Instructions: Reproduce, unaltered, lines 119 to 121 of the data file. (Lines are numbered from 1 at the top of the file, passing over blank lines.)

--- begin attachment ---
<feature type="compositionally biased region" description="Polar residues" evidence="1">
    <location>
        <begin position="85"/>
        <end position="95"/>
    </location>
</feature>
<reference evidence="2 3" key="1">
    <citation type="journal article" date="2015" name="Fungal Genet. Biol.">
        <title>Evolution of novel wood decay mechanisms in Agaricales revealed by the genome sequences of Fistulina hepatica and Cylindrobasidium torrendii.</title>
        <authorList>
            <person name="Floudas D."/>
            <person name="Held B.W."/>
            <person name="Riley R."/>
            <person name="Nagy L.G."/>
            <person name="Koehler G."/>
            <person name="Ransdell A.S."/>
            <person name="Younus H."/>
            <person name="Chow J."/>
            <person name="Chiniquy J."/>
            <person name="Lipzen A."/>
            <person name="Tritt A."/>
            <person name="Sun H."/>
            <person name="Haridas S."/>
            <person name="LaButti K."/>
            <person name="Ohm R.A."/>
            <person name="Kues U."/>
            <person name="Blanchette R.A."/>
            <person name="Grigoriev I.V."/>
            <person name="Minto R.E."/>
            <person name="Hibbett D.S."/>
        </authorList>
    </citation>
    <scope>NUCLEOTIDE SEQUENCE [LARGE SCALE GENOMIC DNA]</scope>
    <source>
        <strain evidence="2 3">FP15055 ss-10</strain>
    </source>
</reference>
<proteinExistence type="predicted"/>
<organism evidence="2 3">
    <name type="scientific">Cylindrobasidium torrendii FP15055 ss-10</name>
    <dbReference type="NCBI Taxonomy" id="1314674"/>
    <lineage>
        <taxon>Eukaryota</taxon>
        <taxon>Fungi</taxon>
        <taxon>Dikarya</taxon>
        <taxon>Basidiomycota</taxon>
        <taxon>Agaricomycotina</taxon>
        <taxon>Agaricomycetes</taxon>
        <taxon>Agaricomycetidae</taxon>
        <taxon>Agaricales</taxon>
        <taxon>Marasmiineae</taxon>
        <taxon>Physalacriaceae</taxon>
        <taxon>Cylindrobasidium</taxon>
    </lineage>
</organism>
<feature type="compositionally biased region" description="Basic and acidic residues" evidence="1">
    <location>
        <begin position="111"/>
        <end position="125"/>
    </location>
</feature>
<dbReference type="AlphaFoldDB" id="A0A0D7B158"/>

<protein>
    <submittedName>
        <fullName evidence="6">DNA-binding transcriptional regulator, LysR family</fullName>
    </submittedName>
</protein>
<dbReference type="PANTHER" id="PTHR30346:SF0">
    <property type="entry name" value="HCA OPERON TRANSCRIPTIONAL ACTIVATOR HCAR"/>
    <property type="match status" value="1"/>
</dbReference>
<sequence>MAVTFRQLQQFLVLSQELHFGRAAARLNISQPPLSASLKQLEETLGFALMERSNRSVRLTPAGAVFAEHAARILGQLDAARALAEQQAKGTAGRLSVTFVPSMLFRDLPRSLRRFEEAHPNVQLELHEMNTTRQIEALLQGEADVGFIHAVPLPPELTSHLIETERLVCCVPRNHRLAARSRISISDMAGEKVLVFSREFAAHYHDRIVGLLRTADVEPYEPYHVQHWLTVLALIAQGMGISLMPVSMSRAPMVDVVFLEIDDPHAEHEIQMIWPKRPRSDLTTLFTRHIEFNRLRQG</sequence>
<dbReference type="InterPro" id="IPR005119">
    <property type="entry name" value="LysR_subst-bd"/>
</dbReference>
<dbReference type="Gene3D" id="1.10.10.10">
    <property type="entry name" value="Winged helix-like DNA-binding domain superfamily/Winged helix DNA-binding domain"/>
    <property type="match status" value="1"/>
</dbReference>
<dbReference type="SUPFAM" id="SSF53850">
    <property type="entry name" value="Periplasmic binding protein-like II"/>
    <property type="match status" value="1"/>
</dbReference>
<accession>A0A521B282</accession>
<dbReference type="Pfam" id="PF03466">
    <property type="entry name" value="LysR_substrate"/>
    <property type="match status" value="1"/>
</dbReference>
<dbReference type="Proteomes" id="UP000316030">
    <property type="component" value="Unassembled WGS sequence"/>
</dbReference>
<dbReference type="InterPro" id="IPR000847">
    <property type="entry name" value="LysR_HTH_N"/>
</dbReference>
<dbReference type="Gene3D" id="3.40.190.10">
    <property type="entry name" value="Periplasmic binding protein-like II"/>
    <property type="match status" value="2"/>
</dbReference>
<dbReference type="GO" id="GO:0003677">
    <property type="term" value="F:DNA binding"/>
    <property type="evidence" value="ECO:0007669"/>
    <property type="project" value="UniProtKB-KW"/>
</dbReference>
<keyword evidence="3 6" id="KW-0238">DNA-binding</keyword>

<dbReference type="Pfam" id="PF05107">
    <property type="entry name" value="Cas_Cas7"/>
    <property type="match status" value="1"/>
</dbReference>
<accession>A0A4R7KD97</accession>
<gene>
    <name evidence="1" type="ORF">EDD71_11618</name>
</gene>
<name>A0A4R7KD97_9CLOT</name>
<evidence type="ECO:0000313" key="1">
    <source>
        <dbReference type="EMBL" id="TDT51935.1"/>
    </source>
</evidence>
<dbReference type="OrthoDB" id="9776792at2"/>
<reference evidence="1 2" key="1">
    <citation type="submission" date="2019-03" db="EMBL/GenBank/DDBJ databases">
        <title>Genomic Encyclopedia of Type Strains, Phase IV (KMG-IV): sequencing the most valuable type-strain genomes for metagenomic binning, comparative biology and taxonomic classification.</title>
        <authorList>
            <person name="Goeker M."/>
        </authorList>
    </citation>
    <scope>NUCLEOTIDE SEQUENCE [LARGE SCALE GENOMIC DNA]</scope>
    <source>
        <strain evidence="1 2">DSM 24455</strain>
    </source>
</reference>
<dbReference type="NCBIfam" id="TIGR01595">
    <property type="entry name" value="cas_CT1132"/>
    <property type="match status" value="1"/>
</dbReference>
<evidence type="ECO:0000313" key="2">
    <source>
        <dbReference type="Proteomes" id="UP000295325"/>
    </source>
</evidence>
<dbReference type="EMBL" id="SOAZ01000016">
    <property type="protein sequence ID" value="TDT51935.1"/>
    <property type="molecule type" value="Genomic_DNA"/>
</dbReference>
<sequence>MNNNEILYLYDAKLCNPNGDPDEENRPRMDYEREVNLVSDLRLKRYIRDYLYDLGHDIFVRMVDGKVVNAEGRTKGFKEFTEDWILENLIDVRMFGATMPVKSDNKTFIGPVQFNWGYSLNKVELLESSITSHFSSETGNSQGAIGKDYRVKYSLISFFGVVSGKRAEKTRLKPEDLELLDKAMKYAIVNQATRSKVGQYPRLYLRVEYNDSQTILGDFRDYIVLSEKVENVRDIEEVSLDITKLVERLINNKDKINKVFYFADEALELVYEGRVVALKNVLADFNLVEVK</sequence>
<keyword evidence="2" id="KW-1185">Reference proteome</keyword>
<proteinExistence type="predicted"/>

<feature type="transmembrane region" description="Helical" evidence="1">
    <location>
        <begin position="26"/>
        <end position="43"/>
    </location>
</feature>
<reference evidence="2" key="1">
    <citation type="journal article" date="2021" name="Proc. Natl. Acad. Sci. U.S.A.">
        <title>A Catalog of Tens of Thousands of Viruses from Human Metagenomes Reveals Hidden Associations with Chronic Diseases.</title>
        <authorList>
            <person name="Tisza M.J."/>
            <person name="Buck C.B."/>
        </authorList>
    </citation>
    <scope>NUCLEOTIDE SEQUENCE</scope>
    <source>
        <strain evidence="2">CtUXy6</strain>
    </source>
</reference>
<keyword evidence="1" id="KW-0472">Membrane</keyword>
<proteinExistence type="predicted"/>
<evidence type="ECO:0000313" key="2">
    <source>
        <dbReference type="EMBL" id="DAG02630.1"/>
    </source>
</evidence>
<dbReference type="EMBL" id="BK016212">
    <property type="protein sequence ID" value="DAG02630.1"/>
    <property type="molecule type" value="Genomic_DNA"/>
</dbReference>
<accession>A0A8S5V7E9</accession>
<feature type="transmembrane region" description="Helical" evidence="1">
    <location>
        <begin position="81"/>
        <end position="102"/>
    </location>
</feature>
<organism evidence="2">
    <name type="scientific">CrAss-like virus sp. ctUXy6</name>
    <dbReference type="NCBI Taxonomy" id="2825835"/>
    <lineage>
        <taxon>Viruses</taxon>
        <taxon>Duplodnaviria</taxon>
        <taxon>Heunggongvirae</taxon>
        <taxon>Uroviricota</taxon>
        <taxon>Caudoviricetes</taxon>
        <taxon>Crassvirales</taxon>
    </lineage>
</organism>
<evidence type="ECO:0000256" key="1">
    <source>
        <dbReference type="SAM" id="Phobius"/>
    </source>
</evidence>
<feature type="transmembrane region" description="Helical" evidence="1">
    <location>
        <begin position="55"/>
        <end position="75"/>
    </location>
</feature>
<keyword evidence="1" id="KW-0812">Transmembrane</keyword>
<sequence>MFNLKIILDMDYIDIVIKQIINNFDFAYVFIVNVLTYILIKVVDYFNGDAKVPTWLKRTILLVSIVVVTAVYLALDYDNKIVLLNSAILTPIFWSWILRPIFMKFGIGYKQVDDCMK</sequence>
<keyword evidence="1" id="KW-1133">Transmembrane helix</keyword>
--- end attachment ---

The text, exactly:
<dbReference type="OrthoDB" id="9776792at2"/>
<reference evidence="1 2" key="1">
    <citation type="submission" date="2019-03" db="EMBL/GenBank/DDBJ databases">